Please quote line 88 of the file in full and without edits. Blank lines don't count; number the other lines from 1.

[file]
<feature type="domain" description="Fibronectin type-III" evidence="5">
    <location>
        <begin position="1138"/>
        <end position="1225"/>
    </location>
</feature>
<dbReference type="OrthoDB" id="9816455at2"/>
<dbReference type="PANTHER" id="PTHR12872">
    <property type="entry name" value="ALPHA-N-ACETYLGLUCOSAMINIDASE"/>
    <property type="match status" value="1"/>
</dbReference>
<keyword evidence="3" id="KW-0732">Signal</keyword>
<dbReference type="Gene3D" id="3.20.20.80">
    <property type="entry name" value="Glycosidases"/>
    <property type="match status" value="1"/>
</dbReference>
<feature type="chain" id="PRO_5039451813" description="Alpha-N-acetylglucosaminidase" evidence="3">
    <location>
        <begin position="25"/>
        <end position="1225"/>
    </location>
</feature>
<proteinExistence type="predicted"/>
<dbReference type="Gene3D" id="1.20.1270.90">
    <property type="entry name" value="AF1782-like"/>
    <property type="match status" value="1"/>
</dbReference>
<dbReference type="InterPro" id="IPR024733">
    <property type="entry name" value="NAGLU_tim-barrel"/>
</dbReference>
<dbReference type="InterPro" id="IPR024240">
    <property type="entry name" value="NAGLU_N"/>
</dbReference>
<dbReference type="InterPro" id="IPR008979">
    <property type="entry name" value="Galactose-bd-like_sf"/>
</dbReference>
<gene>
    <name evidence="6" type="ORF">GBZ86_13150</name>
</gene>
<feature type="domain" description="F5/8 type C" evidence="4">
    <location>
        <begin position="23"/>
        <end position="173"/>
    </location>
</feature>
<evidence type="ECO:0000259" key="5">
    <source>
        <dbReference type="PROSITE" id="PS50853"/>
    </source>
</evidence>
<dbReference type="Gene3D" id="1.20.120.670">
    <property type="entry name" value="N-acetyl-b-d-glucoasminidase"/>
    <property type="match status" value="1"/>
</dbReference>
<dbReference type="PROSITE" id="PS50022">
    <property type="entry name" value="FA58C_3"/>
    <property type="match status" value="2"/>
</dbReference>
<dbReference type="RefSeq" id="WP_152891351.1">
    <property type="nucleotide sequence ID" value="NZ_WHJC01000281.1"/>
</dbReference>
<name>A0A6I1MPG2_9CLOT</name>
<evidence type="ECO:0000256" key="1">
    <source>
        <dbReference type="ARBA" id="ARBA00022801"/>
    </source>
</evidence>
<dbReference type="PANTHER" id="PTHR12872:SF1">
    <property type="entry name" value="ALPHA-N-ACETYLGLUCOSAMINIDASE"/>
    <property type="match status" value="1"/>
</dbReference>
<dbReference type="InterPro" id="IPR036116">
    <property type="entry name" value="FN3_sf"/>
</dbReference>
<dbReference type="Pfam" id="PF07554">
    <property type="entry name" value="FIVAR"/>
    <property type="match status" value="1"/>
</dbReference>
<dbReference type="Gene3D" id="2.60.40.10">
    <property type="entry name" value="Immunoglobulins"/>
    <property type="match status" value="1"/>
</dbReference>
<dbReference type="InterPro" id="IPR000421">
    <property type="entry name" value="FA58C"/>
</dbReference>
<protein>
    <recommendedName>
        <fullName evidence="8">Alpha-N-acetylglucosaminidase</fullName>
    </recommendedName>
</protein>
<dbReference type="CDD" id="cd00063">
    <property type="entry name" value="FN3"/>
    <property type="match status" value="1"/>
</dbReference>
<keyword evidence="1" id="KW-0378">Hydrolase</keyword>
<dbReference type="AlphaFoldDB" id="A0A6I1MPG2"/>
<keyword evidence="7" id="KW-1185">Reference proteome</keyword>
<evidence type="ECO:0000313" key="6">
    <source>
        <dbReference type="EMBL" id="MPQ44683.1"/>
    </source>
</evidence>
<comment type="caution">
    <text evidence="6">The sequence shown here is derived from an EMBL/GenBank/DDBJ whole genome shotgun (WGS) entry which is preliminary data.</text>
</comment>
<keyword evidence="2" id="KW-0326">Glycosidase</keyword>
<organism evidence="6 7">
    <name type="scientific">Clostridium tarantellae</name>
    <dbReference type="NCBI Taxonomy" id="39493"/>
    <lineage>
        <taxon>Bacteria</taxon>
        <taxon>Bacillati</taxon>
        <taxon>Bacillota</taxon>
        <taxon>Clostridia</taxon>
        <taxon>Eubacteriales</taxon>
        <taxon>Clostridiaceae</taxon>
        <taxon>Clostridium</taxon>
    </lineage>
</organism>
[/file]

        <fullName evidence="8">Alpha-N-acetylglucosaminidase</fullName>